Running

7 tips to safely run on beach without getting hurt

By January 7, 2020 No Comments

Running on the shore can not only be a tranquil, enjoyable running venture, but it can also help make you a more robust runner. Running on the sand, mainly dry sand, is more exhausting than running on pavement, so you will have to work harder on the beach. But being able to dive in the water after you’re finished will make it worth your shot.

Running on sand requires more force and work through a fuller range of motion, from your ankles to your hip flexors and arms as sand consumes more energy.

Few tips for running on the beach:

  1. Run on wet sand

If you’re brand-new to beach running, begin on wet, firm sand as it’s more comfortable to run on than the soft, dry sand. Low tide is a fabulous time to attempt running on the beach. You can gradually add 2 or 3-minute pauses on the softer sand, with more distant recoveries on the wet sand. As you get habitual to the dry sand, you can begin running on it for lengthier extents.

  1. Always stick to flat ground

Evade running beside a beach that’s sloped because it can lead to damages in your knees and ankles. It’s also much more natural to fall and wound yourself if you’re running on a banked surface.

  1. Do not expect to run your usual pace

Again, running on the shore is more difficult than running on the sidewalk or on a treadmill, so you’ll have to slow down. Don’t stretch it.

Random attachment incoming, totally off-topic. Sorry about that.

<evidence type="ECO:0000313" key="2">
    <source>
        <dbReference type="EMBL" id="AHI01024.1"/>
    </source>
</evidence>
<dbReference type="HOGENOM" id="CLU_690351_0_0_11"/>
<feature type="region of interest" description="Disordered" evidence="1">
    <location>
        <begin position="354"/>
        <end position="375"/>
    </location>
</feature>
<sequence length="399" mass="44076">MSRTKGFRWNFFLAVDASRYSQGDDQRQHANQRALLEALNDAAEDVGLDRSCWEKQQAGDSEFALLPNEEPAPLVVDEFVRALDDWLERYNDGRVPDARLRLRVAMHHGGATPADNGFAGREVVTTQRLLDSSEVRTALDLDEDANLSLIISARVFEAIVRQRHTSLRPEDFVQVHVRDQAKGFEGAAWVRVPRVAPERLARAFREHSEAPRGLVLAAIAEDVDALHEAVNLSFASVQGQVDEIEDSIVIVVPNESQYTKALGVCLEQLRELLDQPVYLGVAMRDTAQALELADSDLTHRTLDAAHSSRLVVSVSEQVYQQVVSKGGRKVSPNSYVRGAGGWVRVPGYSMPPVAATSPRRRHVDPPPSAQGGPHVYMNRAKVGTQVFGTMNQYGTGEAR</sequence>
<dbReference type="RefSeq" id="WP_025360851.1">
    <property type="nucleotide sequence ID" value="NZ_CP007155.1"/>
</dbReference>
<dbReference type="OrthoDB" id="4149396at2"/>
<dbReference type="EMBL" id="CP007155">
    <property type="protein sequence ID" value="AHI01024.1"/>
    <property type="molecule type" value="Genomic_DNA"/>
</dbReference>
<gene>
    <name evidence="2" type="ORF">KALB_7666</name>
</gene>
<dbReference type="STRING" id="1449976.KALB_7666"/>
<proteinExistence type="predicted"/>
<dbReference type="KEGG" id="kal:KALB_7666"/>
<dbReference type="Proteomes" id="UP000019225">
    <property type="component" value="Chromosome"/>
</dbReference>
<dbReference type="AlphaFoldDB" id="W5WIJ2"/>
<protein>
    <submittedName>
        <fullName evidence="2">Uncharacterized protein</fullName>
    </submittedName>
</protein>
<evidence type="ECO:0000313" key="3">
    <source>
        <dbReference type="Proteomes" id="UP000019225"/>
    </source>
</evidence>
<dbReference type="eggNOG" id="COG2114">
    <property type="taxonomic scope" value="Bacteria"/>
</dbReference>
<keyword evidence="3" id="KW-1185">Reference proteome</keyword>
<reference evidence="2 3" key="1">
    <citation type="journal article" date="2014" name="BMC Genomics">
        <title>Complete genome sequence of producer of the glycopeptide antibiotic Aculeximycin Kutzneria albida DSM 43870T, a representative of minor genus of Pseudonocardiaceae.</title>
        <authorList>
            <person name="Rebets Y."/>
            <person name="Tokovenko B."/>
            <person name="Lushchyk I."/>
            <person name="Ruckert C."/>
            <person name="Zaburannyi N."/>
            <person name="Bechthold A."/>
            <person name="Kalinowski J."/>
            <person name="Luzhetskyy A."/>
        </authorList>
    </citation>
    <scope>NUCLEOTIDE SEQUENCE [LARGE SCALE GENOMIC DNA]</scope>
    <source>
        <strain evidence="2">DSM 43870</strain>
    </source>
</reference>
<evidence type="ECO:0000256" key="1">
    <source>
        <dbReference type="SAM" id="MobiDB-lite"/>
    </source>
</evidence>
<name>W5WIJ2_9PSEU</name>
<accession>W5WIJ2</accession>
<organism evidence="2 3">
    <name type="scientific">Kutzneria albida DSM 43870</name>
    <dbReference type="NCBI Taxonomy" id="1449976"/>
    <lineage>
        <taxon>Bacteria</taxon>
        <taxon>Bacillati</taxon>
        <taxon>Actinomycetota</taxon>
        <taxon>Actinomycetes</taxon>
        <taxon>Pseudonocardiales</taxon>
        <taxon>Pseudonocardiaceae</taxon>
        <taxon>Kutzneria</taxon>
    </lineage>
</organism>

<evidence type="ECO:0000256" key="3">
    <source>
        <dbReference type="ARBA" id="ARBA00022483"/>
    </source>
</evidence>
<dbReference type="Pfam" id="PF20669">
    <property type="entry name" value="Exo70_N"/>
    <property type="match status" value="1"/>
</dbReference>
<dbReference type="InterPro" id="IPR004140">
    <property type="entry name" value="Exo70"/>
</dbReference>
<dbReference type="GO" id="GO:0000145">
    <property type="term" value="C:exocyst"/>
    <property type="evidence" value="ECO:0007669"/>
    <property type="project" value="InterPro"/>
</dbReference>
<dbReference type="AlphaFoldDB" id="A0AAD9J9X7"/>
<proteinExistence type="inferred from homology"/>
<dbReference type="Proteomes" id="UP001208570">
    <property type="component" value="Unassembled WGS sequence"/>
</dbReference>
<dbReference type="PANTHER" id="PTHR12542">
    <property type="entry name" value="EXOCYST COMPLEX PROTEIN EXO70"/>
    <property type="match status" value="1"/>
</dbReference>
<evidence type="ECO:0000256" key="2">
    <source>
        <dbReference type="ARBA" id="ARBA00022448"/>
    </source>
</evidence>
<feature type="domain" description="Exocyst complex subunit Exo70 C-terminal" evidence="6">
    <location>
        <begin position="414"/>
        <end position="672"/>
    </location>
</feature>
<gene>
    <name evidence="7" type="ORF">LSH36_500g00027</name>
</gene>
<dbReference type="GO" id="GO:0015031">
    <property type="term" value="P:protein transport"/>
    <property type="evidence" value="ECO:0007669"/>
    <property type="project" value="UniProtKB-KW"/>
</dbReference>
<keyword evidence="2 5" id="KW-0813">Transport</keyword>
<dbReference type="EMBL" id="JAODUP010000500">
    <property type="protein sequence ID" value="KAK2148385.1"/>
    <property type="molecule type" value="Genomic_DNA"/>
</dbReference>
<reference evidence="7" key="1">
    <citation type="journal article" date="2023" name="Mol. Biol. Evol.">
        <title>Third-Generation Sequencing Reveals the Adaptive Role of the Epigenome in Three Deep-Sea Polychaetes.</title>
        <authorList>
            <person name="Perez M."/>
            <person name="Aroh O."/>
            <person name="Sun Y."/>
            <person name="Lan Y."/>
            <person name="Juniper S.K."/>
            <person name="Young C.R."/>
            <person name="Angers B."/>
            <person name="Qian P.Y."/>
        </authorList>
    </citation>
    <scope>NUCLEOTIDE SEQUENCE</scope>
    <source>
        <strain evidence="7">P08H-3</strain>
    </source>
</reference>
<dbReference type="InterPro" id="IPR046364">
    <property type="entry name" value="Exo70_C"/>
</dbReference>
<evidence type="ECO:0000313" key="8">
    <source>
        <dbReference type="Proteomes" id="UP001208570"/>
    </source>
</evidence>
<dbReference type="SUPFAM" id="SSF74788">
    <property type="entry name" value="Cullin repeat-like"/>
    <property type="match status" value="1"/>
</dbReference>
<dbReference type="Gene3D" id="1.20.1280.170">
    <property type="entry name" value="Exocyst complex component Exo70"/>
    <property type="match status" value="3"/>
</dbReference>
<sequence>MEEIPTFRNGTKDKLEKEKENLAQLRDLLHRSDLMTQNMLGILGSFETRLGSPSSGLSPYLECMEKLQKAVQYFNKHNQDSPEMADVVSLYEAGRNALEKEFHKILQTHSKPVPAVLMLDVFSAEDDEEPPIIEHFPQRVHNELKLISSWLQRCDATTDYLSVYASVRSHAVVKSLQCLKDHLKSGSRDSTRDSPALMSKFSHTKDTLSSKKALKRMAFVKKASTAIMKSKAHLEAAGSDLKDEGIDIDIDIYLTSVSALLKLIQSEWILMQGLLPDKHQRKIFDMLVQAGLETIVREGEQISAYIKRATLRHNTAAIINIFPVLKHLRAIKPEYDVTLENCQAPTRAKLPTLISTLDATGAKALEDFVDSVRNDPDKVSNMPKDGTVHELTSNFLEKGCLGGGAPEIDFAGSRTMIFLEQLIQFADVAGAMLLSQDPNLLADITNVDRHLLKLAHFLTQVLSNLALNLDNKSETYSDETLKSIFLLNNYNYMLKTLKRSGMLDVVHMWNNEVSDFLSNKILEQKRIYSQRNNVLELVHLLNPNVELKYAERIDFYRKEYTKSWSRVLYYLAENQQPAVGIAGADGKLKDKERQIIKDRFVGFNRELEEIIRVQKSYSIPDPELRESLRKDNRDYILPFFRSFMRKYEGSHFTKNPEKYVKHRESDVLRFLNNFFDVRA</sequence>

1. Always stay hydrated

To counter dehydration and other heat-related ailments, make sure you hydrate correctly and have abundance of water ready. If there aren’t any water fountains, you’ll need to carry water or at least some money to buy bottled water.

  1. Ease into barefoot running
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Barefoot running is a solid way to develop energy in your feet. But because we’re used to wearing footwear all the time, our feet are not nearly as effective as they could be. If you start running barefoot on the shore too quick or too regularly, you could harm yourself.

If you can run without any supportive shoes on the sand, it can lead to or worsen plantar fasciitis, ankle sprains, or Achilles wounds.

  1. Preserve your skin

Running on the beach normally means that you’re close to sunshine, so make sure you shield your skin with a sunscreen. Attempt to evade running between 10 am and 4 pm, when the sun’s energy is at its highest.

  1. Beach running shoes

There aren’t particular shoes made for beach running, but you’re better off giving a couple of your running shoes for beach runs. That way, you don’t have to worry about trying to get all the sand out of your shoes after your runs. They may also get wet, so you don’t want to have to wait for them to dry out before you can run again.

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